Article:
How to choose your carpet material

Click on the links below to move to the relevant section:

What difference does the material make?

In the same way that your carpet style can impact on the whole room, the material it is made from also affects the following factors:

  • Warmth
  • Softness
  • Cleanliness
  • Durability
  • Noise insulation

What different fibres are available?

Carpet fibres fall into two broad categories:

  • Natural, including animal and plant fibres
  • Wool (natural)
    • Jute
    • Seagrass
    • Sisal
    • Coir
  • Synthetic or man-made
    • Polypropylene (synthetic)
    • Polyester
    • Nylon


Summary of wool:

  • The best natural material for carpet because of the unique structure of its fibres
  • Naturally has almost all of the characteristics you want in a carpet
  • The height of the pile makes a difference to durability
  • Can last 20-25 years

The unique fibre structure of wool means it has a lot of useful characteristics



Cuticle cells

The outside layer of wool (known as the cuticle) isn’t completely smooth. It’s structured in a way that makes it a bit rough and this gives it a much tougher exterior, protecting the fibre from damage.

Waxy coating

The outside layer of wool is covered in a waxy coating – this makes it water-repellent and naturally resistant to soiling and spills.

Spring-like interior structure

Each cell inside a strand of wool is has spring-like structure inside it, a bit like the springs of a mattress that are all linked together by chemical bonds. This spring structure makes wool very flexible, elastic and highly resilient. When pressure is put on wool it springs naturally back in to place.

Internal matrix

The spring-like interior is surrounded by an internal matrix. This matrix contains high sulphur protein. This protein is what makes wool fire-resistant, antistatic and helps to absorb odour. It is also instrumental in creating extra heat through water absorption.

How can wool be water-repellent and absorb water?

The waxy layer repels water from the top surface of the wool. The matrix is structured in a way where moisture from the air is absorbed – this is what makes wool so warm. Wool can hold a lot more moisture than alternatives without getting saturated, and the process of absorption creates heat as it takes cold moisture out of the air.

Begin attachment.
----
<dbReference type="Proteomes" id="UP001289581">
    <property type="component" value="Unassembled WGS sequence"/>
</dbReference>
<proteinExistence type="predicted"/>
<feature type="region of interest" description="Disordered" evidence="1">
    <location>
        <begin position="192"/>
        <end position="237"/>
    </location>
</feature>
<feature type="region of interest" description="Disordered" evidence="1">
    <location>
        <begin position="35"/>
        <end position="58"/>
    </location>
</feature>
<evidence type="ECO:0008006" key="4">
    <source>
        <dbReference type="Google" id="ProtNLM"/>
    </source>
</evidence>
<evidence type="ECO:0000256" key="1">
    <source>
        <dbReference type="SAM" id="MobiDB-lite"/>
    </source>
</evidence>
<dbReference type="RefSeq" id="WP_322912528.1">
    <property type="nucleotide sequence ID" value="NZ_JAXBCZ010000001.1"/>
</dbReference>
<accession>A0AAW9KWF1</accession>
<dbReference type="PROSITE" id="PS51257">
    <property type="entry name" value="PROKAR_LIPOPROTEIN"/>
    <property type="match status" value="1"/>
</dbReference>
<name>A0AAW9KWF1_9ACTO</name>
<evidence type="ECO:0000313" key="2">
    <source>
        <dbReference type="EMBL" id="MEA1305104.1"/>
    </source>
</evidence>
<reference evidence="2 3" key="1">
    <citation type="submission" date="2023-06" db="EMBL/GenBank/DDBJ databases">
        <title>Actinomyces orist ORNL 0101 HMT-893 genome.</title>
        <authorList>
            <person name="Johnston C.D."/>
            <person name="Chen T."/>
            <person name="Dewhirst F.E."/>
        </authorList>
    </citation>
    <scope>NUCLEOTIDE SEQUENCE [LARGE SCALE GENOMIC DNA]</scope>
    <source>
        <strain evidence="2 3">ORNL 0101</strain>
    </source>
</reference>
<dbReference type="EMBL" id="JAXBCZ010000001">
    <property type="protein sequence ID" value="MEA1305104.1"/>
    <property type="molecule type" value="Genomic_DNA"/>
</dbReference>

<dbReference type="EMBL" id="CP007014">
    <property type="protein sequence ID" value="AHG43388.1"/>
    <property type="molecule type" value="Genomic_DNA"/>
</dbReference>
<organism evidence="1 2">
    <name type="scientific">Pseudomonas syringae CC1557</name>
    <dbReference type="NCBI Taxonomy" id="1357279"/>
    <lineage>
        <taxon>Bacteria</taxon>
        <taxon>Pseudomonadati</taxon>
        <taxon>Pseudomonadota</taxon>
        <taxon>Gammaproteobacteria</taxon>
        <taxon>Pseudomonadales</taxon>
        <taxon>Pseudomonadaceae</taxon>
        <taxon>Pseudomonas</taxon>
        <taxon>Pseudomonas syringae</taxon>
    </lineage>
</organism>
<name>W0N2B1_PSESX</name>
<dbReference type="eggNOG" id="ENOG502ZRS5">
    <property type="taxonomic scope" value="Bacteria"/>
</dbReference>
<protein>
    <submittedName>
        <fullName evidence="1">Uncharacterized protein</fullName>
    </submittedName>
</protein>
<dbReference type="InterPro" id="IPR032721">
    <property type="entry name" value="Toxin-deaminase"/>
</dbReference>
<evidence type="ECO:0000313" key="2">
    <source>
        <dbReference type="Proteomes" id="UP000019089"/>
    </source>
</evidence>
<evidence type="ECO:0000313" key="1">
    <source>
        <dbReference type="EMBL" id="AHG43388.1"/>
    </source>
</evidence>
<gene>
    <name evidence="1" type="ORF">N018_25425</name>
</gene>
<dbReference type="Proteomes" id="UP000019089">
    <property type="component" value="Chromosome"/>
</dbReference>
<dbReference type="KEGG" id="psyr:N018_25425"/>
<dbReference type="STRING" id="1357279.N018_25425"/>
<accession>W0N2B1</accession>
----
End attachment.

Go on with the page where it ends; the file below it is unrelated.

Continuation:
Wool carpet characteristics:

  • Natural “springiness”
  • Environmentally friendly
  • Moisture absorption
  • Water repellence
  • Resistance to soiling and also easy to clean
  • Hard wearing (very flexible fibre)
  • Low static generation
  • Abrasion resistance
  • Fire retardant
  • Absorbs odours
  • Good acoustic insulation

Wool is a fantastic, hard-wearing carpet that has a natural ability to bounce back in high traffic areas, keeps itself clean and can handle cleaning products.

Investing in a thicker wool carpet often pays off as pile height does make a difference to durability. A wool-mix blend is often a good option for high traffic areas such as the hall, stairs or landing.

Wool carpets – the pros and cons:

Wool Carpet – pros and cons



Slightly more expensive than other options

Very resilient – will spring back into place and resist abrasions

Thin wool carpets are far more vulnerable to wear – you should invest in thickness or go for a wool mix if you want a thinner carpet

 Incredibly warm


Naturally repels spills, making cleaning easier


Can last 20 -25 years


Fire retardant, odour absorbing, and quiet


Softer than polypropylene

Which rooms does wool work well in?

Hall, stairs or landing. Suitable for living rooms too.

Find out more about choosing the right carpet by room here.

What colour should I go for?

Find out more about colour selection here.


Summary of polypropylene:

  • A family- friendly, durable carpet
  • Cheaper than alternatives, bleach cleanable and stain-resistant
  • Not as soft as wool or wool-blend